By the end of World War II, Walsh’s side career as a magician and magic inventor was movingly along nicely. Magic periodicals such as The Jinx and Hugard’s Magic Monthly had published several of his effects, including a wordless explanation of The Lovers’ Knot in Jinx #28 (done as a pen and ink illustration), The Magician’s Dream in Jinx #43 and the Slip Palm Sleight in the June, 1944 issue of Hugard’s. He also illustrated at least one of Cardini’s columns for New Conjuror’s (February 1945). His effects were appearing in collections by Hugard and in the Tarbell Course, too. He had released a booklet detailing his sponge ball routine in 1936 and updated it in 1940. Walsh’s Chang-O Card was featured in 1945 Tannen’s ads and Kanter’s Magic Shop started offering a “Audley Walsh’s Special Routine” with their Radio-Vision Frame sometime in 1944. Their ad copy proclaimed: Audley Walsh, that clever idea-man, comes along and says our Radio-Vision Frame is a swell
number and deserves something special in a routine– so he dopes out and presents it this way: No cards are thrown at frame, thus no time lost later in picking them up. A card is selected and returned to pack. Attention called to empty paces in frame which are then covered with a hanky, lifted out of frame and given to spectator to hold (still covered). Card is found missing from pack, spectator lifts hanky and discovers card between panes of glass! It’s a darb. Beautiful outfit with Walsh routine.
Walsh’s law enforcement career was also going very well. Early in 1947, there is mention in magic magazines that he had received a promotion to Sergeant. A few months later Linking Ring announces that he has been lecturing FBI personnel and that his material on gambling and con artists would be added to the New Jersey Police Academy curriculum. His lecture on the topic had been refined after countless addresses of military bases and law enforcement groups; it was now titled Rackets Are My Racket. Thanks to his work with the FBI and local police groups, his lectures began to see national attention outside of the magic periodicals. Around the 1947 holiday season the New York Mirror did a two page spread on Walsh, in color, headlined Suckers at Cards. In spring of 1948 the Rackets Are My Racket lecture was featured on television for the first time. He would go on to do several television appearances, including The Arthur Godfrey Show (1949), We The People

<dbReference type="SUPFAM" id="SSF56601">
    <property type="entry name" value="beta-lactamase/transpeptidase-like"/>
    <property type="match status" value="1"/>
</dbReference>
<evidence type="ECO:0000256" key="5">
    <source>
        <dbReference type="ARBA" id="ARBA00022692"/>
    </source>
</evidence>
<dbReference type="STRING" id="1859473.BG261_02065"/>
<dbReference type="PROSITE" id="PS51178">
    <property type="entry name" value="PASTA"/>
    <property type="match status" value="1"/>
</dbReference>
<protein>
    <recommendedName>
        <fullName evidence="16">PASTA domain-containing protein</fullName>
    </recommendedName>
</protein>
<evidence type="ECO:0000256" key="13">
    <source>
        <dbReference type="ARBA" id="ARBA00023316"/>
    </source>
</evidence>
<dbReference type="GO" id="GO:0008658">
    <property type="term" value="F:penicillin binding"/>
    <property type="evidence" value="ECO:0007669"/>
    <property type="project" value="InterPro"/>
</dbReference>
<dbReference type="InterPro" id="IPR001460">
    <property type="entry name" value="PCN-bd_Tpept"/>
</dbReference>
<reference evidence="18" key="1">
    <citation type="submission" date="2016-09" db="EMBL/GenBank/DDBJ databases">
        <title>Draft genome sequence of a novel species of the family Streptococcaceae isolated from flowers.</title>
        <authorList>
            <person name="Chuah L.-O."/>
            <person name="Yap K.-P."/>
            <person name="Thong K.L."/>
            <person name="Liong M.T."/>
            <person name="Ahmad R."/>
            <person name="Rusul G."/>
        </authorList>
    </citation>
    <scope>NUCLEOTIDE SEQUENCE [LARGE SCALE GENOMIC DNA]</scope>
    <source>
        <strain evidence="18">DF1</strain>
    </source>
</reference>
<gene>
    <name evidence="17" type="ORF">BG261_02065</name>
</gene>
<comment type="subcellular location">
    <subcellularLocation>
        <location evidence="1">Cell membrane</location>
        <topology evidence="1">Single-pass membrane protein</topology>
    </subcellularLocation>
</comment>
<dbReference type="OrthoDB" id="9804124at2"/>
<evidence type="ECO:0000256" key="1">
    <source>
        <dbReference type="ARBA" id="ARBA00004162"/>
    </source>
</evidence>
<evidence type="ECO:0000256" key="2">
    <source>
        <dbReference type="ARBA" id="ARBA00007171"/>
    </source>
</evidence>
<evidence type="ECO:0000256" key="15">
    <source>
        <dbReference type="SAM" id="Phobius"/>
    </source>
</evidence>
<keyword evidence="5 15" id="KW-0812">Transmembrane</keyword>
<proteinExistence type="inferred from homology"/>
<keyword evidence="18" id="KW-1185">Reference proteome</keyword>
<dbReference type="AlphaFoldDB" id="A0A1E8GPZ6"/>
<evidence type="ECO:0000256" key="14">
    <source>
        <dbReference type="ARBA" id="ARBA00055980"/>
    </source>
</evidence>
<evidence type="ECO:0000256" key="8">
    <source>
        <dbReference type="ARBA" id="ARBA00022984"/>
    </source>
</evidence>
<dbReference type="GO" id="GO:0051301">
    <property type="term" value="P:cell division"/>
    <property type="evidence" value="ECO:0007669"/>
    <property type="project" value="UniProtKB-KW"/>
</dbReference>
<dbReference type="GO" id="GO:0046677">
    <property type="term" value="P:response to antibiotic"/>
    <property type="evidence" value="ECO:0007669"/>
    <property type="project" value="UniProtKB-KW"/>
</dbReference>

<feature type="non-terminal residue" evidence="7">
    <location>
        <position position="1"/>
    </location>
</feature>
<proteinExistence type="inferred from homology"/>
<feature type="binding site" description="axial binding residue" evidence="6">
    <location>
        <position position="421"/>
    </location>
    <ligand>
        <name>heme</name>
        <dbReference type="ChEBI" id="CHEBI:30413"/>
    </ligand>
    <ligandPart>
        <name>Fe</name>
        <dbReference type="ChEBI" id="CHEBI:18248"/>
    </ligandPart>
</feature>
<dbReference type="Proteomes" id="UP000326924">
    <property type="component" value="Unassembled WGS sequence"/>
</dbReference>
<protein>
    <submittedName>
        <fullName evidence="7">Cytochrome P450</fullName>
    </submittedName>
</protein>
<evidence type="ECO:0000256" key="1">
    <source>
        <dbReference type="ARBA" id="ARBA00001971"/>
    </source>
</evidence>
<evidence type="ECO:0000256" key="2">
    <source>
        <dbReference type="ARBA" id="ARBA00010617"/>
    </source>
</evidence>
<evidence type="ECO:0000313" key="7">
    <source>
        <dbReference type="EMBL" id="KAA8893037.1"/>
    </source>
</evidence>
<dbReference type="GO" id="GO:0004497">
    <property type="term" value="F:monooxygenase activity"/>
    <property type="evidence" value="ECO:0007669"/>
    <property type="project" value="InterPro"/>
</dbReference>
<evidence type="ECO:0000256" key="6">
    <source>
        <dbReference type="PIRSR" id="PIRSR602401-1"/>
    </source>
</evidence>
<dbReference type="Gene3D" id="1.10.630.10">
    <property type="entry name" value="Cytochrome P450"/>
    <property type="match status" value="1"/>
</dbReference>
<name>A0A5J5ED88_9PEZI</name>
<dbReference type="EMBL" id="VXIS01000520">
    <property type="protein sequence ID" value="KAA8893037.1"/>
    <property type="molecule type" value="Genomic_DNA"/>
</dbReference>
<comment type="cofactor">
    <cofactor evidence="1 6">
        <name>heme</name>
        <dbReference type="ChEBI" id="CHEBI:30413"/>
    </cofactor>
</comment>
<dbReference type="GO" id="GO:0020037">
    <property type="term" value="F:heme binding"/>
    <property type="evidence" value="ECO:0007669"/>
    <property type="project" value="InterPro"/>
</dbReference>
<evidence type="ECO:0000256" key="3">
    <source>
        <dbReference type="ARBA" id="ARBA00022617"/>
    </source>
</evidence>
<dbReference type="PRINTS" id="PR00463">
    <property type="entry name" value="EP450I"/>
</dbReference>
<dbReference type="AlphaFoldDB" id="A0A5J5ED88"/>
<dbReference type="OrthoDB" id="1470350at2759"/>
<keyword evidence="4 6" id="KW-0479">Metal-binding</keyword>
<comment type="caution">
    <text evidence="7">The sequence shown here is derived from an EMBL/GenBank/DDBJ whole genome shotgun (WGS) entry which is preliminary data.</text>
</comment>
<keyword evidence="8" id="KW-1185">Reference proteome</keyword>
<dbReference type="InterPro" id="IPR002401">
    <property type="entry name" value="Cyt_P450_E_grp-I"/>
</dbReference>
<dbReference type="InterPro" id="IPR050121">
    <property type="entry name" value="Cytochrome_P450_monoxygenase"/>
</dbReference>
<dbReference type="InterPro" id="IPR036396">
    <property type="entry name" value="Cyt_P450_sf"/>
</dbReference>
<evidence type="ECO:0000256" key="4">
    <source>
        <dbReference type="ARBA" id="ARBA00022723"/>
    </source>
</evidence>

(1950), The Fay Emerson Show (1951) and The Gary Moore Show (1953). Unfortunately, most of these appearances seem to be lost. Walsh supposedly made a theatrical short at one point on gambling cheats and cons that was sometimes featured on television. If this is true, it may still exist since it was on film. He also expanded his lectures, speaking to parent-teacher groups and other organizations about how to protect one’s family from thieves and grifters.
Not be outstripped by his day job, Walsh’s career as a magician continued to find success. He became increasingly interested in offering his own props and gimmicks in addition to booklets such as Triple Trik (circa 1948). In 1948 he released Expert Dice manipulations for $7.50, complete with all dice and gimmicks necessary. Even though it was a bit expensive by some standards, Bill Larsen used his column to tell other magicians that it would “repay you many times for the few moments you’ll have to devote to its mastery.” By the next year he was offering his own style of hold outs for $25 and in the early 1950s his custom designed card droppers hit the market. He eventually teamed with George Brand to create more items. Their first offering came out in mid-1955 but unfortunately the partnership was a short one. In June of 1957, Sergeant Audley Walsh of the Ridgefield Park Police Department passed away due to coronary thrombosis at the age of 63.